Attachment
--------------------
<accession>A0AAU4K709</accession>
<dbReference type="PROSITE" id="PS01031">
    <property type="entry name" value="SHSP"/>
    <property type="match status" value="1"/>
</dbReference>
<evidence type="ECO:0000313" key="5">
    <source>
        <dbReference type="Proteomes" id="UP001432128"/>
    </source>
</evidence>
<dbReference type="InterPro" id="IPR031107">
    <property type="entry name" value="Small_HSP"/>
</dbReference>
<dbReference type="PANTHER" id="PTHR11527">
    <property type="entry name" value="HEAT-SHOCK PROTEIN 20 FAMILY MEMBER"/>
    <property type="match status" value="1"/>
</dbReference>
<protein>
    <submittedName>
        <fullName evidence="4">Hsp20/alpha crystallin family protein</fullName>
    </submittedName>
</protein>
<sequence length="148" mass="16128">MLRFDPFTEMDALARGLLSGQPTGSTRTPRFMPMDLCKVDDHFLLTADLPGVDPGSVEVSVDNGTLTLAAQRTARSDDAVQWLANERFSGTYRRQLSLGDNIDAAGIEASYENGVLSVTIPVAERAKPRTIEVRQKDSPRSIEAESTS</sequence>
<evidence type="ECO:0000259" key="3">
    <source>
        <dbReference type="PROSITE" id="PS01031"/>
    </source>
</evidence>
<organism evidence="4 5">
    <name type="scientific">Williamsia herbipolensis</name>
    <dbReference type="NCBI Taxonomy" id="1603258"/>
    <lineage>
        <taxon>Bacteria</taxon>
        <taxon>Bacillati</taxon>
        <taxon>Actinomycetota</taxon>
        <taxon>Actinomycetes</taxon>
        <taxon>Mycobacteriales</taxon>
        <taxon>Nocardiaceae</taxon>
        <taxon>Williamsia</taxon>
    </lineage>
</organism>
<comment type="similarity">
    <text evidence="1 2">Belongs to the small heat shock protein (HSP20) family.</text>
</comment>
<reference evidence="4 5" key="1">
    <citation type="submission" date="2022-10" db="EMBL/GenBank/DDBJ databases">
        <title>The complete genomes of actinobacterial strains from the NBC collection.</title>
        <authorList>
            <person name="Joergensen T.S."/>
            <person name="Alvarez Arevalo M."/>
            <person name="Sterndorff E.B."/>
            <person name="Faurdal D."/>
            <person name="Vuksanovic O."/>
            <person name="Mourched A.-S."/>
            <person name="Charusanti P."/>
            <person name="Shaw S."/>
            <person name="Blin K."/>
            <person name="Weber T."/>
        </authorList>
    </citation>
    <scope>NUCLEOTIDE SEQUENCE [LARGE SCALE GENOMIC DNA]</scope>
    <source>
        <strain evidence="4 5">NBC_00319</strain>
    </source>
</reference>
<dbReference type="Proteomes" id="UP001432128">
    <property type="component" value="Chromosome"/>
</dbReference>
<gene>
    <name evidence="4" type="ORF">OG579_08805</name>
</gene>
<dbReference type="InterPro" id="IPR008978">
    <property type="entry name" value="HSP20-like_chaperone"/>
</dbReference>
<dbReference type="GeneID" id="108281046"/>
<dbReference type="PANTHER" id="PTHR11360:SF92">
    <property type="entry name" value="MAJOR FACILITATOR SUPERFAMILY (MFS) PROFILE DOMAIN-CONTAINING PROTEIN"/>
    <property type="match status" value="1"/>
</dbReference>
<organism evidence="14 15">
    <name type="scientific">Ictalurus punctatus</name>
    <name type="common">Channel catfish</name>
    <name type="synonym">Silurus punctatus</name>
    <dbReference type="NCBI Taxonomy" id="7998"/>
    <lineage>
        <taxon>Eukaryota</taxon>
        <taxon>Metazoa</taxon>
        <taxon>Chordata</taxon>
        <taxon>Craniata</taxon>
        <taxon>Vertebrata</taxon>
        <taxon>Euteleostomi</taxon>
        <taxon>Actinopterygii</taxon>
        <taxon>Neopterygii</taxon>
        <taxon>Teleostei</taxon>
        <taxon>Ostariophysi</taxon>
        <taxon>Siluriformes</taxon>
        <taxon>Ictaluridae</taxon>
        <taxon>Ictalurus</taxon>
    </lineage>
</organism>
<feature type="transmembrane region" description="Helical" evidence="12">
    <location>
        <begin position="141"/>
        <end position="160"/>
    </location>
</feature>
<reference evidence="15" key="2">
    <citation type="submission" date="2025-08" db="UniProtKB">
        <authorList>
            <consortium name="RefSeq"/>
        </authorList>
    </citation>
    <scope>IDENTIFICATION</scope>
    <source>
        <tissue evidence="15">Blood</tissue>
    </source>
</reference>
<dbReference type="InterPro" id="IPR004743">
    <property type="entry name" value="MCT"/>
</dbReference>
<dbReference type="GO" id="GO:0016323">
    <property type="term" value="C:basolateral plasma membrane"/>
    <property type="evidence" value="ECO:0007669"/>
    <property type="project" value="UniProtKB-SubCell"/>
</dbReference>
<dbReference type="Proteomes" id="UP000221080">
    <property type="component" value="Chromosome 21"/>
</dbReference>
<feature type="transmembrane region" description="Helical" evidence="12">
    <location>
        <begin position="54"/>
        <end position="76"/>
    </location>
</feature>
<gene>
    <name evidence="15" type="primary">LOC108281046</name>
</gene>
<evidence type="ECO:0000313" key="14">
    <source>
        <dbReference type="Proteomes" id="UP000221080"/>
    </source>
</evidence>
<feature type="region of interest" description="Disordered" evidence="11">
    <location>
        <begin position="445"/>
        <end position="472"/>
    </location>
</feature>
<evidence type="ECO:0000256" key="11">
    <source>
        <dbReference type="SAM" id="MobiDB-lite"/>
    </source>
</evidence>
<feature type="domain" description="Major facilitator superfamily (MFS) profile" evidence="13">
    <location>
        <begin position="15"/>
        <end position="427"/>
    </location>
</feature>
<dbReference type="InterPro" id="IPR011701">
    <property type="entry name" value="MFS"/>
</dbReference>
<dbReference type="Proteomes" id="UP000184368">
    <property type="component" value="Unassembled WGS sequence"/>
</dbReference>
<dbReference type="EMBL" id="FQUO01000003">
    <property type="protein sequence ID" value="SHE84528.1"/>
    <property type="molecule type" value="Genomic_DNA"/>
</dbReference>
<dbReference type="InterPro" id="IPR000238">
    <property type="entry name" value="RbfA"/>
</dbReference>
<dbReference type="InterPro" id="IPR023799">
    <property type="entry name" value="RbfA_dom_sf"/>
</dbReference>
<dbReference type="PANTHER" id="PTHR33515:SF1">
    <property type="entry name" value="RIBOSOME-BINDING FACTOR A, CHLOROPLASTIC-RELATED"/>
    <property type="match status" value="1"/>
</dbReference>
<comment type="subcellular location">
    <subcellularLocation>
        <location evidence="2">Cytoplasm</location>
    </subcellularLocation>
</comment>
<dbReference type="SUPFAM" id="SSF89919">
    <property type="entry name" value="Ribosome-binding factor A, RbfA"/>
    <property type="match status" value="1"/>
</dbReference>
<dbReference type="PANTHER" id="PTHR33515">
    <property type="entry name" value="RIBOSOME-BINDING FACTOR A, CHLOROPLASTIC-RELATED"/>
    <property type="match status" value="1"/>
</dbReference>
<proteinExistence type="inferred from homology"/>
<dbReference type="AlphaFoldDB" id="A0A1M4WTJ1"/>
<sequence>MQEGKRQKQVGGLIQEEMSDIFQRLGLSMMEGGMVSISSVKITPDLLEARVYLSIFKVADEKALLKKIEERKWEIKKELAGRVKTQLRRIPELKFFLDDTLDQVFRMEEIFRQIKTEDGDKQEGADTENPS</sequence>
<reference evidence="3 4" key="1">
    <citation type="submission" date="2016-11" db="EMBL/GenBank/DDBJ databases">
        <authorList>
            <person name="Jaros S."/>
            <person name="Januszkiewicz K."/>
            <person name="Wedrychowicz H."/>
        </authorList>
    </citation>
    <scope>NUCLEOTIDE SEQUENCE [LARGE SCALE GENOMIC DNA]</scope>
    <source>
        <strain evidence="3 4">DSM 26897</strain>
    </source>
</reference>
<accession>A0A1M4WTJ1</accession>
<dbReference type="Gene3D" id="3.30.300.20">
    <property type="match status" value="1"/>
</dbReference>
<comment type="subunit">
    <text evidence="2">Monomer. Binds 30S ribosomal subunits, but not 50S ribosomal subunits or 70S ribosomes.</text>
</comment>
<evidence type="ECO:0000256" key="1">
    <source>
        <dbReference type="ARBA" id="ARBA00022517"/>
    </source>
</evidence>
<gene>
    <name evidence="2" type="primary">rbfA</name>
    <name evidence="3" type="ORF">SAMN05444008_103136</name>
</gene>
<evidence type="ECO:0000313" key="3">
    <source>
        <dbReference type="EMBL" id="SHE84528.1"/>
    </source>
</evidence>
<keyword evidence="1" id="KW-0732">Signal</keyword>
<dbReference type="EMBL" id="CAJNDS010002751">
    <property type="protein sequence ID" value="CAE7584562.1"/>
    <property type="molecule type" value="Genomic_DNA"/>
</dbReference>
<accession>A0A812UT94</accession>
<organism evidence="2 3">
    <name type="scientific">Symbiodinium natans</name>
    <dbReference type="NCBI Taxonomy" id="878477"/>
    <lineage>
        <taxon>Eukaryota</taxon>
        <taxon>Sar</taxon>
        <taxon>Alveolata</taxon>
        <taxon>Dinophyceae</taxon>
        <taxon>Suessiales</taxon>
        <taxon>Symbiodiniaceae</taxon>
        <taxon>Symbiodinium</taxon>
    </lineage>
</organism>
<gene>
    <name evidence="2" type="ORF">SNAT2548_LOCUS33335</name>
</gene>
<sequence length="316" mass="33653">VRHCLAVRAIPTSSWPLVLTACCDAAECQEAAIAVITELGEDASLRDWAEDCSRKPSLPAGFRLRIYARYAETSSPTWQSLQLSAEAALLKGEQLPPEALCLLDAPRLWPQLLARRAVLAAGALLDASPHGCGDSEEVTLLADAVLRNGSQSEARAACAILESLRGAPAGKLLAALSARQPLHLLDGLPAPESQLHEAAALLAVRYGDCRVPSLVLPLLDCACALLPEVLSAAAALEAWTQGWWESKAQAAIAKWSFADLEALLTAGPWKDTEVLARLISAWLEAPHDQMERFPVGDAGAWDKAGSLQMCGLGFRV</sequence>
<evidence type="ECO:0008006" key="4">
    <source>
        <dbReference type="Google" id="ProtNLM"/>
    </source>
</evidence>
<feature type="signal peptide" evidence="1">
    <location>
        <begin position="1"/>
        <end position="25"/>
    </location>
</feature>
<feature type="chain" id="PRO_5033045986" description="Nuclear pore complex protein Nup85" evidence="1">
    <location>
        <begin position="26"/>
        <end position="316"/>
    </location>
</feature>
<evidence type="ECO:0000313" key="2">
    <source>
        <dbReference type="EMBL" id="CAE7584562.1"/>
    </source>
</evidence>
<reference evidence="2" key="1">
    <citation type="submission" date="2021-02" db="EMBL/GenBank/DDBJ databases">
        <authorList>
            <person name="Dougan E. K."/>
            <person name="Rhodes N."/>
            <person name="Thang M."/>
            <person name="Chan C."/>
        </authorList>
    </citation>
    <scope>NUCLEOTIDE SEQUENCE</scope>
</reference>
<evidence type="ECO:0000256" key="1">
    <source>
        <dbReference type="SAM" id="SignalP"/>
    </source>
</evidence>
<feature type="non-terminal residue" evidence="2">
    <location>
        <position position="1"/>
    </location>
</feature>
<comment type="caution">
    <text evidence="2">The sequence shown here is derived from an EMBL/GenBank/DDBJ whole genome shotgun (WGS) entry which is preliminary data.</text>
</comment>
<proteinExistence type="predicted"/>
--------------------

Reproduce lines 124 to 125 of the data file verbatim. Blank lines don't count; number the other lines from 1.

    <property type="project" value="UniProtKB-SubCell"/>
</dbReference>